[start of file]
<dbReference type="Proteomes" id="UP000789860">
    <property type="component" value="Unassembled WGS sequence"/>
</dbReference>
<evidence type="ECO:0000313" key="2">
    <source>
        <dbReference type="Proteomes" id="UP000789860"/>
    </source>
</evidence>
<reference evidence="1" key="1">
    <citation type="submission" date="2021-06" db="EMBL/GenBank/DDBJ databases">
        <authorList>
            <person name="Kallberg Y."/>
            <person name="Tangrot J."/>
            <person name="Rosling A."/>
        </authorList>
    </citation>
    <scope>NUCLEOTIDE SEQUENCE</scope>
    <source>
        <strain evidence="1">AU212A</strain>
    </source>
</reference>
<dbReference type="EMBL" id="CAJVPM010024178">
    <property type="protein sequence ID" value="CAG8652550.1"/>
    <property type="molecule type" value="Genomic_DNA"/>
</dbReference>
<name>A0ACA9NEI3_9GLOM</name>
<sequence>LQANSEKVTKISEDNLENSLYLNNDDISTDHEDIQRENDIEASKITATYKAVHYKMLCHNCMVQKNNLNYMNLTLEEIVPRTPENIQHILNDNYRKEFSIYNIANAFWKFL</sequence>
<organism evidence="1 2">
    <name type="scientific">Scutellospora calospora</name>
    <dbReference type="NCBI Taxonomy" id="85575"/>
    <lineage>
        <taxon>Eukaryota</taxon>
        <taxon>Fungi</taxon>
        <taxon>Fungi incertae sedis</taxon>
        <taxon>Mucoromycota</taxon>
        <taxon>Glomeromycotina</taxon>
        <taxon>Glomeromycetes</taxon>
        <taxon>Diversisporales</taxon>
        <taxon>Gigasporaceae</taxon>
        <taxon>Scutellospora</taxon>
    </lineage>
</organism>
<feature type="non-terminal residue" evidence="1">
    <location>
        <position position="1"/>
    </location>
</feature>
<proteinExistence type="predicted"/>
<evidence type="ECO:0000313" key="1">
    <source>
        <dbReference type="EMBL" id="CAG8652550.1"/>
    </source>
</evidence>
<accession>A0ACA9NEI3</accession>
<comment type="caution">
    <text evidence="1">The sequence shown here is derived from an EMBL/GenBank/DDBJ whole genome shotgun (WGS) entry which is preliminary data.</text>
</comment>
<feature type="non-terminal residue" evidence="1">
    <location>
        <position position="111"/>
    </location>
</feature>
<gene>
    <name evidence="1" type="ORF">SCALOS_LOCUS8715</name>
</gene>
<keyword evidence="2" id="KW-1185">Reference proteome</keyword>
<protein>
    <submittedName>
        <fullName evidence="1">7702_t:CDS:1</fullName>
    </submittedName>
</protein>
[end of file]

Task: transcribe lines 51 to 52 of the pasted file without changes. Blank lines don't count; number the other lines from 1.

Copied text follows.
        <dbReference type="EMBL" id="CAG8652550.1"/>
    </source>